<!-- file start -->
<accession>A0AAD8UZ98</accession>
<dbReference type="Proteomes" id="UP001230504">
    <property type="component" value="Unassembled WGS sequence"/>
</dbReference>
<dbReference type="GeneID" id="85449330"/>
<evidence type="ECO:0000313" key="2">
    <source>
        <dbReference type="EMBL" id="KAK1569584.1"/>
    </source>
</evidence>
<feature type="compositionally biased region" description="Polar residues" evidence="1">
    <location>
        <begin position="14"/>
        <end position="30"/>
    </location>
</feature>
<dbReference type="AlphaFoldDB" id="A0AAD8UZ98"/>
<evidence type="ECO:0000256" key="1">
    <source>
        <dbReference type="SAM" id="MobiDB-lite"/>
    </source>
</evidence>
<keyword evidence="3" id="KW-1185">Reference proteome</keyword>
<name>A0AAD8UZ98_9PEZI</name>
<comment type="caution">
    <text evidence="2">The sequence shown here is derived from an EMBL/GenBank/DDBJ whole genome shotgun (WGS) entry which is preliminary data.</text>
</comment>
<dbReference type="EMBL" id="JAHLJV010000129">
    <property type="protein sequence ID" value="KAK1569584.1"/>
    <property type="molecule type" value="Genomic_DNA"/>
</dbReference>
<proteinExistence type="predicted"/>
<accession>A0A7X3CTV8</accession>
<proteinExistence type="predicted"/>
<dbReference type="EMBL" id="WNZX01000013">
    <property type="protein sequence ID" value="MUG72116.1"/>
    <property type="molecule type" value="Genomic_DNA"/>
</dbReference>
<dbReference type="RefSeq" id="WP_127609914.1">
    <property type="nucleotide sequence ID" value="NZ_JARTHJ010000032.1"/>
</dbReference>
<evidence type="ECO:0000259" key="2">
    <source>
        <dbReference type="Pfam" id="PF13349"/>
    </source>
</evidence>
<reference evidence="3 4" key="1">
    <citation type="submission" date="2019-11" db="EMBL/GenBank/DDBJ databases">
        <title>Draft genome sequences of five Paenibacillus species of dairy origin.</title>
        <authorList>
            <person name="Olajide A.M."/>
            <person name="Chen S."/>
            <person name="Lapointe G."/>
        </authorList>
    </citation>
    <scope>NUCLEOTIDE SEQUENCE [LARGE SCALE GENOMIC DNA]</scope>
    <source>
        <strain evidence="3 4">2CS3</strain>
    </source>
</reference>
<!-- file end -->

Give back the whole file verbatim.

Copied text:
<accession>A0AAD8UZ98</accession>
<dbReference type="Proteomes" id="UP001230504">
    <property type="component" value="Unassembled WGS sequence"/>
</dbReference>
<dbReference type="GeneID" id="85449330"/>
<evidence type="ECO:0000313" key="2">
    <source>
        <dbReference type="EMBL" id="KAK1569584.1"/>
    </source>
</evidence>
<feature type="compositionally biased region" description="Polar residues" evidence="1">
    <location>
        <begin position="14"/>
        <end position="30"/>
    </location>
</feature>
<dbReference type="AlphaFoldDB" id="A0AAD8UZ98"/>
<evidence type="ECO:0000256" key="1">
    <source>
        <dbReference type="SAM" id="MobiDB-lite"/>
    </source>
</evidence>
<keyword evidence="3" id="KW-1185">Reference proteome</keyword>
<name>A0AAD8UZ98_9PEZI</name>
<comment type="caution">
    <text evidence="2">The sequence shown here is derived from an EMBL/GenBank/DDBJ whole genome shotgun (WGS) entry which is preliminary data.</text>
</comment>
<dbReference type="EMBL" id="JAHLJV010000129">
    <property type="protein sequence ID" value="KAK1569584.1"/>
    <property type="molecule type" value="Genomic_DNA"/>
</dbReference>
<proteinExistence type="predicted"/>
<accession>A0A7X3CTV8</accession>
<proteinExistence type="predicted"/>
<dbReference type="EMBL" id="WNZX01000013">
    <property type="protein sequence ID" value="MUG72116.1"/>
    <property type="molecule type" value="Genomic_DNA"/>
</dbReference>
<dbReference type="RefSeq" id="WP_127609914.1">
    <property type="nucleotide sequence ID" value="NZ_JARTHJ010000032.1"/>
</dbReference>
<evidence type="ECO:0000259" key="2">
    <source>
        <dbReference type="Pfam" id="PF13349"/>
    </source>
</evidence>
<reference evidence="3 4" key="1">
    <citation type="submission" date="2019-11" db="EMBL/GenBank/DDBJ databases">
        <title>Draft genome sequences of five Paenibacillus species of dairy origin.</title>
        <authorList>
            <person name="Olajide A.M."/>
            <person name="Chen S."/>
            <person name="Lapointe G."/>
        </authorList>
    </citation>
    <scope>NUCLEOTIDE SEQUENCE [LARGE SCALE GENOMIC DNA]</scope>
    <source>
        <strain evidence="3 4">2CS3</strain>
    </source>
</reference>